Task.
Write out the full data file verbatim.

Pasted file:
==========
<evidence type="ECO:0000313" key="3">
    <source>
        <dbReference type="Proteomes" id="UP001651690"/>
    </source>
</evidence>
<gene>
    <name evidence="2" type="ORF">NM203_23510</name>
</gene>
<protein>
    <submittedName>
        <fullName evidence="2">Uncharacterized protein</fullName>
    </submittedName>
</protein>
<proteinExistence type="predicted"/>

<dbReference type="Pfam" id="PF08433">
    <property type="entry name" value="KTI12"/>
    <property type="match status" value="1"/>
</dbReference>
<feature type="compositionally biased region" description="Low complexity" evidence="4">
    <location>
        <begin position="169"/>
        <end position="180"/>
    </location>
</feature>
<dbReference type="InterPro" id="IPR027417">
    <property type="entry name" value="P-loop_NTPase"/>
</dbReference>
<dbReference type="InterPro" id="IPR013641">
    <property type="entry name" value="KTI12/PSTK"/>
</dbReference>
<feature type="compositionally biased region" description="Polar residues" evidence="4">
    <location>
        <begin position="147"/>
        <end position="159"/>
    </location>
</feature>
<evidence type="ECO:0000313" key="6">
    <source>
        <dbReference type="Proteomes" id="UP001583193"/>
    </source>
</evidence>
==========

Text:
<evidence type="ECO:0000313" key="3">
    <source>
        <dbReference type="Proteomes" id="UP001651690"/>
    </source>
</evidence>
<gene>
    <name evidence="2" type="ORF">NM203_23510</name>
</gene>
<protein>
    <submittedName>
        <fullName evidence="2">Uncharacterized protein</fullName>
    </submittedName>
</protein>
<proteinExistence type="predicted"/>

<dbReference type="Pfam" id="PF08433">
    <property type="entry name" value="KTI12"/>
    <property type="match status" value="1"/>
</dbReference>
<feature type="compositionally biased region" description="Low complexity" evidence="4">
    <location>
        <begin position="169"/>
        <end position="180"/>
    </location>
</feature>
<dbReference type="InterPro" id="IPR027417">
    <property type="entry name" value="P-loop_NTPase"/>
</dbReference>
<dbReference type="InterPro" id="IPR013641">
    <property type="entry name" value="KTI12/PSTK"/>
</dbReference>
<feature type="compositionally biased region" description="Polar residues" evidence="4">
    <location>
        <begin position="147"/>
        <end position="159"/>
    </location>
</feature>
<evidence type="ECO:0000313" key="6">
    <source>
        <dbReference type="Proteomes" id="UP001583193"/>
    </source>
</evidence>